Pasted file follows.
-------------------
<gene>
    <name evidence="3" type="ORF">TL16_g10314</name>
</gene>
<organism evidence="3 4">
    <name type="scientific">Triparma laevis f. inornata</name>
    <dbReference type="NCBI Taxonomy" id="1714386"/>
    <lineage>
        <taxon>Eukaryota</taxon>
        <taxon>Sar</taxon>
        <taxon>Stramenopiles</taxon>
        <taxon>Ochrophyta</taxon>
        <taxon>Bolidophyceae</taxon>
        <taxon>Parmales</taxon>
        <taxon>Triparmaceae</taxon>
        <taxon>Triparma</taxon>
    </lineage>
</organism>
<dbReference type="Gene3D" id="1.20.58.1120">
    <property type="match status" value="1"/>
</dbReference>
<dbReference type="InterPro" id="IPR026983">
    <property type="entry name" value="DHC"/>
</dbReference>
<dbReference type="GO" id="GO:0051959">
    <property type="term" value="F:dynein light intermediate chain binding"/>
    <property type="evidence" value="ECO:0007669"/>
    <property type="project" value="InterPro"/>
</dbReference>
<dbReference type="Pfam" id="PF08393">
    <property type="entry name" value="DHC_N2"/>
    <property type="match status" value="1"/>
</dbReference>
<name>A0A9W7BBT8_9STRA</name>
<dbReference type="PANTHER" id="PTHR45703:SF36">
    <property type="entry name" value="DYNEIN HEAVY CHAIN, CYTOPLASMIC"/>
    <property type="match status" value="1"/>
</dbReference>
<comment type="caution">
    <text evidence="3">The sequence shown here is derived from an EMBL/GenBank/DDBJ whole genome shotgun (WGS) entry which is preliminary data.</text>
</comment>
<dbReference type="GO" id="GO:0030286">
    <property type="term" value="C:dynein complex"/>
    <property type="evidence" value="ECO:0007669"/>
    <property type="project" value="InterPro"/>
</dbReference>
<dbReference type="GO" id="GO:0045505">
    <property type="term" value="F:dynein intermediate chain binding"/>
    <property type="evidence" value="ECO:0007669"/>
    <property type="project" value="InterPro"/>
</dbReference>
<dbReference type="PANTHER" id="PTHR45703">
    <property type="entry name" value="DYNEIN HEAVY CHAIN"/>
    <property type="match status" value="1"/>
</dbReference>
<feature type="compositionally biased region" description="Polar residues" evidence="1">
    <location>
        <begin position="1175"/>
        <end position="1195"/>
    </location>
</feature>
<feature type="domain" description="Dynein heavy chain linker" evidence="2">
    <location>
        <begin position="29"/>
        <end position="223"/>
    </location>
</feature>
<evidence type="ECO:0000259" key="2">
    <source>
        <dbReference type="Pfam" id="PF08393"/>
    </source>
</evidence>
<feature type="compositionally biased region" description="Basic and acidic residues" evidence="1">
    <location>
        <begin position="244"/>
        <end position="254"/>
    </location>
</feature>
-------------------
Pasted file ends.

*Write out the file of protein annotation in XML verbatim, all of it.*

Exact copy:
<gene>
    <name evidence="3" type="ORF">TL16_g10314</name>
</gene>
<organism evidence="3 4">
    <name type="scientific">Triparma laevis f. inornata</name>
    <dbReference type="NCBI Taxonomy" id="1714386"/>
    <lineage>
        <taxon>Eukaryota</taxon>
        <taxon>Sar</taxon>
        <taxon>Stramenopiles</taxon>
        <taxon>Ochrophyta</taxon>
        <taxon>Bolidophyceae</taxon>
        <taxon>Parmales</taxon>
        <taxon>Triparmaceae</taxon>
        <taxon>Triparma</taxon>
    </lineage>
</organism>
<dbReference type="Gene3D" id="1.20.58.1120">
    <property type="match status" value="1"/>
</dbReference>
<dbReference type="InterPro" id="IPR026983">
    <property type="entry name" value="DHC"/>
</dbReference>
<dbReference type="GO" id="GO:0051959">
    <property type="term" value="F:dynein light intermediate chain binding"/>
    <property type="evidence" value="ECO:0007669"/>
    <property type="project" value="InterPro"/>
</dbReference>
<dbReference type="Pfam" id="PF08393">
    <property type="entry name" value="DHC_N2"/>
    <property type="match status" value="1"/>
</dbReference>
<name>A0A9W7BBT8_9STRA</name>
<dbReference type="PANTHER" id="PTHR45703:SF36">
    <property type="entry name" value="DYNEIN HEAVY CHAIN, CYTOPLASMIC"/>
    <property type="match status" value="1"/>
</dbReference>
<comment type="caution">
    <text evidence="3">The sequence shown here is derived from an EMBL/GenBank/DDBJ whole genome shotgun (WGS) entry which is preliminary data.</text>
</comment>
<dbReference type="GO" id="GO:0030286">
    <property type="term" value="C:dynein complex"/>
    <property type="evidence" value="ECO:0007669"/>
    <property type="project" value="InterPro"/>
</dbReference>
<dbReference type="GO" id="GO:0045505">
    <property type="term" value="F:dynein intermediate chain binding"/>
    <property type="evidence" value="ECO:0007669"/>
    <property type="project" value="InterPro"/>
</dbReference>
<dbReference type="PANTHER" id="PTHR45703">
    <property type="entry name" value="DYNEIN HEAVY CHAIN"/>
    <property type="match status" value="1"/>
</dbReference>
<feature type="compositionally biased region" description="Polar residues" evidence="1">
    <location>
        <begin position="1175"/>
        <end position="1195"/>
    </location>
</feature>
<feature type="domain" description="Dynein heavy chain linker" evidence="2">
    <location>
        <begin position="29"/>
        <end position="223"/>
    </location>
</feature>
<evidence type="ECO:0000259" key="2">
    <source>
        <dbReference type="Pfam" id="PF08393"/>
    </source>
</evidence>
<feature type="compositionally biased region" description="Basic and acidic residues" evidence="1">
    <location>
        <begin position="244"/>
        <end position="254"/>
    </location>
</feature>